Select Committee on European Scrutiny Twenty-Seventh Report





Draft Framework Decision on the application of the principle of mutual recognition to financial penalties.


Legal base:

Articles 31(a) and 34(2)(b) EU; consultation; unanimity


Deposited in Parliament:

7 February 2002


Home Office

Basis of consideration:

EM of 25 February 2002; Minister's letter of 11 April 2002

Previous Committee Report:

HC 152-xx (2001-02), paragraph 7 (6 March 2002)

To be discussed in Council:

No date set

Committee's assessment:

Legally and politically important

Committee's decision:

Not cleared




  4.1  We considered an earlier draft of a proposal for the mutual recognition and enforcement of financial penalties on 28 November 2001 and again on 16 January 2002.[3] We noted that the proposal included provision for the recognition and enforcement of penalties imposed by an 'administrative authority' and we took account of the Minister's explanation that this might include fines imposed by traffic police as well as those imposed by customs or tax officials.

  4.2  We were concerned that in the earlier version there was no express reference to procedural unfairness as a ground for refusal of recognition. This seemed to us to be particularly necessary where the kind of penalty in issue (such as a fine for a motoring offence) could be imposed without the defendant being made aware of the charge against him.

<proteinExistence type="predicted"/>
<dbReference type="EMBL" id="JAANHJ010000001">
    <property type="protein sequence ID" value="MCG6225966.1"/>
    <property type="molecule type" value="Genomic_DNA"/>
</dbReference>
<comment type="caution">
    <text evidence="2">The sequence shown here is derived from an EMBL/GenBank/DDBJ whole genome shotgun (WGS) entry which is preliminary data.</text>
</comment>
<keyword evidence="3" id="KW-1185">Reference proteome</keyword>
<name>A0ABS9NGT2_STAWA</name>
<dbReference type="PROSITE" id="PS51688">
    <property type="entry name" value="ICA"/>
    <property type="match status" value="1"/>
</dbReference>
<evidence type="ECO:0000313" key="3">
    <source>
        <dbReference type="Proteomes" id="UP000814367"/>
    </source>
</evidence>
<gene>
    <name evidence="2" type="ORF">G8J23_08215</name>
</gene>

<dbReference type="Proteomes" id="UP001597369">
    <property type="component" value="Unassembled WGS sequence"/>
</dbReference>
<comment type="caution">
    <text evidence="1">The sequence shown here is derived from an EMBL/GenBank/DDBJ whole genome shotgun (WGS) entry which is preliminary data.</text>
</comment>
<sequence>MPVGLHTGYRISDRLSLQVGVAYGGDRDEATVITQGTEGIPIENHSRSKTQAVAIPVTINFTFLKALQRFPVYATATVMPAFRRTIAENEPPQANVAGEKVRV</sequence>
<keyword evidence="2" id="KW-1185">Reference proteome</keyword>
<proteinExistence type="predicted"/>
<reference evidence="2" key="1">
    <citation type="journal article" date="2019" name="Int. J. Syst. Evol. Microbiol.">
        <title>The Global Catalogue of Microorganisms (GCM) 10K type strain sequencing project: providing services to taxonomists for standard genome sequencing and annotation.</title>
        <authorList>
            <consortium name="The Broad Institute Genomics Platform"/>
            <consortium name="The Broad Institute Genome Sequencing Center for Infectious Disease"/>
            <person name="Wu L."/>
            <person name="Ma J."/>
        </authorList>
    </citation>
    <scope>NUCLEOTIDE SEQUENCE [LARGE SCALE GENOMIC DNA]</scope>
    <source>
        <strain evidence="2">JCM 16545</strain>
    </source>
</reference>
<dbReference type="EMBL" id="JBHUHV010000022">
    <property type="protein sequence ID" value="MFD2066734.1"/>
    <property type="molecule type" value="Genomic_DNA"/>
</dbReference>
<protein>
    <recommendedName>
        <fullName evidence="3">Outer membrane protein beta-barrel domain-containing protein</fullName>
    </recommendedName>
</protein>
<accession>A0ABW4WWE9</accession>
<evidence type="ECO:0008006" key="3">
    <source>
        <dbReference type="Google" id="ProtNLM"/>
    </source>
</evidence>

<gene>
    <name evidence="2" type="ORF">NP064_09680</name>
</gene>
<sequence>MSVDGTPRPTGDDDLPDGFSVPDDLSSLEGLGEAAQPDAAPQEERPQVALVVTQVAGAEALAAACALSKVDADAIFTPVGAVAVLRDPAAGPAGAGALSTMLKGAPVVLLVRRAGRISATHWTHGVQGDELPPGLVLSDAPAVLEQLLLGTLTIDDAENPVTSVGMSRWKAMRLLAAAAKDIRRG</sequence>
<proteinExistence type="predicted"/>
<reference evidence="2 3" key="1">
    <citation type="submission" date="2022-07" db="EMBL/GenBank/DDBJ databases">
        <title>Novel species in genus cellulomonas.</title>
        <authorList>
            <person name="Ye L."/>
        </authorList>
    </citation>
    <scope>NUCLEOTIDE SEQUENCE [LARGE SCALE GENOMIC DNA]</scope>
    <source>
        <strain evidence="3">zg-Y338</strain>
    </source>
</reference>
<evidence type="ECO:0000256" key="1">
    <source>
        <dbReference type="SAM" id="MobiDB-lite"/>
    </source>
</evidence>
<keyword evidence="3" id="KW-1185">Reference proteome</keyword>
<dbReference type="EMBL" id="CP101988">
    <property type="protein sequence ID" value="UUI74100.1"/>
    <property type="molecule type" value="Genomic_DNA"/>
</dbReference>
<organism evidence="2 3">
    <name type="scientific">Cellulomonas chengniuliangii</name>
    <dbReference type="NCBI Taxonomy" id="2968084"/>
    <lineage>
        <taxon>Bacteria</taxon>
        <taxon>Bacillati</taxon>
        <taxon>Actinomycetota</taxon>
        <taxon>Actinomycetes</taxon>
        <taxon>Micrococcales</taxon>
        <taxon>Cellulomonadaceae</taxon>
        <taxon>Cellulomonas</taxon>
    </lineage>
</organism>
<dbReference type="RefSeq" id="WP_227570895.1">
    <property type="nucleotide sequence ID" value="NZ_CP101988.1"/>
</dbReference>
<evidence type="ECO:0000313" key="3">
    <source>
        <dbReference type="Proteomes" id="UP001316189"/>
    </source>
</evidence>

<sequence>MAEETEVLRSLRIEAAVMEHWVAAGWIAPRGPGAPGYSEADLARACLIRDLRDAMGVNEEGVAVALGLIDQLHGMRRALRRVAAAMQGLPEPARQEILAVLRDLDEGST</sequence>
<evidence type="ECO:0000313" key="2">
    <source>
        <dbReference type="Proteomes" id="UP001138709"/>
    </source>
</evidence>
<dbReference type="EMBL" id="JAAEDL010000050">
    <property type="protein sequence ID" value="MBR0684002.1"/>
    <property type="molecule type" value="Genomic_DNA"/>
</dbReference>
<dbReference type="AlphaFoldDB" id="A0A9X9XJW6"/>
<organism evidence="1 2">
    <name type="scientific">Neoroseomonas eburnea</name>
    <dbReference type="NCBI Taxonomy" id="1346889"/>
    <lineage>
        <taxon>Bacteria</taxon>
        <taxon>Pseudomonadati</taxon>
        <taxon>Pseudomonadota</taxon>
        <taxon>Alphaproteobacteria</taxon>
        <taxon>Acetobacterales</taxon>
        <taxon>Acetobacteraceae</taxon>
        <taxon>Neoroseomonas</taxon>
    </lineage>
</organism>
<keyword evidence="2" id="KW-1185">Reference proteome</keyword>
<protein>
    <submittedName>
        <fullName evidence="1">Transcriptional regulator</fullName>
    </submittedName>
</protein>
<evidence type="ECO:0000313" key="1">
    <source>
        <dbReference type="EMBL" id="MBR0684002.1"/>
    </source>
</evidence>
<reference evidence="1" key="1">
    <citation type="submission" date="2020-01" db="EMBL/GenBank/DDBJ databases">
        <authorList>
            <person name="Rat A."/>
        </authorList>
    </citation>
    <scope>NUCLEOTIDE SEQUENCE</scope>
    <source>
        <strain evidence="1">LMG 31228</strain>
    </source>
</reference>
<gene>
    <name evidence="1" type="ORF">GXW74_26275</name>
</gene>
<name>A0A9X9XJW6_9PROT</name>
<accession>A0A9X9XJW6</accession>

4.3  We did not think it was sufficient to rely on a certificate from the issuing State that the sentenced person had been duly notified of the proceedings against him. We did not regard such an assertion by the issuing State as a sufficient safeguard and we welcomed the provision in Article 4(2)(e) of the revised version to the effect that recognition may be refused where the criminal judgment was given in absentia and the defendant was not served with a document in sufficient time and in such a way as to enable him to arrange for his defence, unless the defendant failed to commence proceedings to challenge the judgment when it was possible for him to do so.[4] We considered that this would give the court in the Executing State the opportunity to satisfy itself that a person, against whom a judgment or order is made in his absence, has been served with a document in sufficient time to enable him to arrange for his defence.